CA Supreme Court Comes Down in Favor of Big Insurance, Against Consumers

By J.G. Preston

In a decision delivered August 18, the California Supreme Court ruled those who cause injuries, not those who were injured, will benefit from the reduced prices for medical care and services negotiated by the insurance company of the person who was injured.

The ruling in Howell v. Hamilton Meats & Provisions found that “personal injury plaintiffs are not entitled to full recovery of medical bills if their insurers paid only a smaller, negotiated amount,” according to reporter Kate Moser of The Recorder (full access to her story is limited to subscribers only).

New Operator Takes Over Nursing Homes After $62 Million Settlement

By JG Preston

Skilled Healthcare, owners of one of the nation’s largest nursing home chains, has leased out the operation of its five facilities in Humboldt County, Calif., after a jury there returned a $677 million verdict against it for failing to meet legally-required minimum staffing levels at those facilities and 17 others in California.

University of Phoenix Faces More Charges of Illegal Incentive Pay For Recruiters

By J.G. Preston
Protect Consumer Justice

In 2004 the University of Phoenix agreed to a $9.8 million settlement with the U.S. Department of Education, after the department found that the school has “systematically” and “intentionally” broken federal rules against paying recruiters based on the number of students they enrolled–basically, on a commission basis.

Those rules exist for a very good reason. Recruiters who increase their income each time they sign up a student are motivated to enroll students who are unqualified to do the academic work or unlikely to find paying work in the field if they do manage to graduate. Those students then take out federal or state student loans to pay for school, thus often leaving them without a meaningful education and in debt. And the students aren’t the only losers; since those students are more likely to default on their loans, taxpayers often get stuck with the tab.

Pursuit of Profit Leads To Increase in Infections in Nursing Home Residents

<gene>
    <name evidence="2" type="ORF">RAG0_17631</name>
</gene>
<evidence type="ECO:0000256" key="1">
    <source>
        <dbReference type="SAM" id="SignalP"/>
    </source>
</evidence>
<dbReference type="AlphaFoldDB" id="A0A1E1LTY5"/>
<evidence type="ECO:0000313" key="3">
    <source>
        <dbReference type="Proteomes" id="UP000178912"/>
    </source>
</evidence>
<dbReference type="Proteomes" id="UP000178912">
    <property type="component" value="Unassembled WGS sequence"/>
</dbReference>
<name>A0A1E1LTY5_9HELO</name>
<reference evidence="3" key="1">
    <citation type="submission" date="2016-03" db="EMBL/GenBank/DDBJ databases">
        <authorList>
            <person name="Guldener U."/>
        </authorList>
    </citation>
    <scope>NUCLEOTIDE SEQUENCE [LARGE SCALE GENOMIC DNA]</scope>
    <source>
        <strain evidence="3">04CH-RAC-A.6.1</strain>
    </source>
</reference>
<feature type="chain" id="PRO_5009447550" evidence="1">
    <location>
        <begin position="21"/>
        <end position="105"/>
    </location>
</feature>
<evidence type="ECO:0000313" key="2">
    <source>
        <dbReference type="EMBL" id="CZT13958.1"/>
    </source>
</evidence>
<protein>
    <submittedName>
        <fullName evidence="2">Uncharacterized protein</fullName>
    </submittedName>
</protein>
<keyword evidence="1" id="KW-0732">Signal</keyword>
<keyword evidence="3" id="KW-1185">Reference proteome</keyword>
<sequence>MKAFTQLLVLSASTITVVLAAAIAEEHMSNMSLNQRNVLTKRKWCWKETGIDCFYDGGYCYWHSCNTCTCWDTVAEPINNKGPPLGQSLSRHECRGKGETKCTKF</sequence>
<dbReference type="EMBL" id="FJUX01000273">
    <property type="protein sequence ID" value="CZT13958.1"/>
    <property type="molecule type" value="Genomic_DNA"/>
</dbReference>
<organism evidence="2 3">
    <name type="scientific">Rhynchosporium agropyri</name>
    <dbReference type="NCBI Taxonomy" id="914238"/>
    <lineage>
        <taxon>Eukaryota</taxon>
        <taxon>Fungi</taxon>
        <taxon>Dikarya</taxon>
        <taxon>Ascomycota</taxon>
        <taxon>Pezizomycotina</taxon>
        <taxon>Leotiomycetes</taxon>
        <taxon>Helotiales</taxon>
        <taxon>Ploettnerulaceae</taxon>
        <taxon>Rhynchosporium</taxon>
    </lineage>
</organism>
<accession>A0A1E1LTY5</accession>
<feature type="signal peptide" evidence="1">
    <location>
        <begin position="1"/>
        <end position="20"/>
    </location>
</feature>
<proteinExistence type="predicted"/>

By JG Preston
Protect Consumer Justice

An understaffed nursing home can be hazardous to your health if you’re a resident there. The latest evidence comes from a study conducted by researchers at the University of Pittsburgh‘s Graduate School of Public Health, published in the May issue of the American Journal of Infection Control (AJIC).

The study found “a strong correlation between low staffing levels and the receipt of an infection control deficiency citation” at nursing homes, according to a news release from the Association of Professionals in Infection Control and Epidemiology, publisher of APIC. And infections are the leading cause of death in nursing homes, according to the release, responsible for nearly 400,000 deaths per year.

Reducing Malpractice Payouts, Not by Capping Damage Awards, But By Reducing Malpractice

By JG Preston
Protect Consumer Justice

Don’t forget: at the heart of the medical malpractice issue is medical malpractice. The goal of reducing the amount of money paid to people who have been injured by malpractice is a laudable one, but the object shouldn’t be just to increase insurance company profits.

It turns out limiting damage awards to injured patients (or their survivors) isn’t the only way to reduce payouts; it’s certainly not the best one, since it’s patently unfair to, among others, children, the elderly, stay-at-home parents and people with low-to-moderate incomes. But a surefire way to reduce the amount of money paid to malpractice victims is to reduce the amount of malpractice.